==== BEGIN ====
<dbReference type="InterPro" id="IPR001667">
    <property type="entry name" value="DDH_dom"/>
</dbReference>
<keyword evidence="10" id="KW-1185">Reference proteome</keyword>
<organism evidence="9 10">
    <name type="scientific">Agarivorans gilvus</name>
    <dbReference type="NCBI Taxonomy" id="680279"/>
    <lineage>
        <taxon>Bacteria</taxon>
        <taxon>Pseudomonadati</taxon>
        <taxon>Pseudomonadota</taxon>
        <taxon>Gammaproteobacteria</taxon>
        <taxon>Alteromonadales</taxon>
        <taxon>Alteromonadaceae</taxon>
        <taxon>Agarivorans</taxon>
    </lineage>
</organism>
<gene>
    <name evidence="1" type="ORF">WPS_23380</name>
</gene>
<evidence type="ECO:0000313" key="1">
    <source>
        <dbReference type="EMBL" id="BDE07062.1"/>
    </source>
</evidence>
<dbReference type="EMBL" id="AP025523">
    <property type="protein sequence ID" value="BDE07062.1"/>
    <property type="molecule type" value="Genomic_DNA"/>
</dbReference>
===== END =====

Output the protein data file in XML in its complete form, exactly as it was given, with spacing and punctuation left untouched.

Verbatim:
<dbReference type="InterPro" id="IPR001667">
    <property type="entry name" value="DDH_dom"/>
</dbReference>
<keyword evidence="10" id="KW-1185">Reference proteome</keyword>
<organism evidence="9 10">
    <name type="scientific">Agarivorans gilvus</name>
    <dbReference type="NCBI Taxonomy" id="680279"/>
    <lineage>
        <taxon>Bacteria</taxon>
        <taxon>Pseudomonadati</taxon>
        <taxon>Pseudomonadota</taxon>
        <taxon>Gammaproteobacteria</taxon>
        <taxon>Alteromonadales</taxon>
        <taxon>Alteromonadaceae</taxon>
        <taxon>Agarivorans</taxon>
    </lineage>
</organism>
<gene>
    <name evidence="1" type="ORF">WPS_23380</name>
</gene>
<evidence type="ECO:0000313" key="1">
    <source>
        <dbReference type="EMBL" id="BDE07062.1"/>
    </source>
</evidence>
<dbReference type="EMBL" id="AP025523">
    <property type="protein sequence ID" value="BDE07062.1"/>
    <property type="molecule type" value="Genomic_DNA"/>
</dbReference>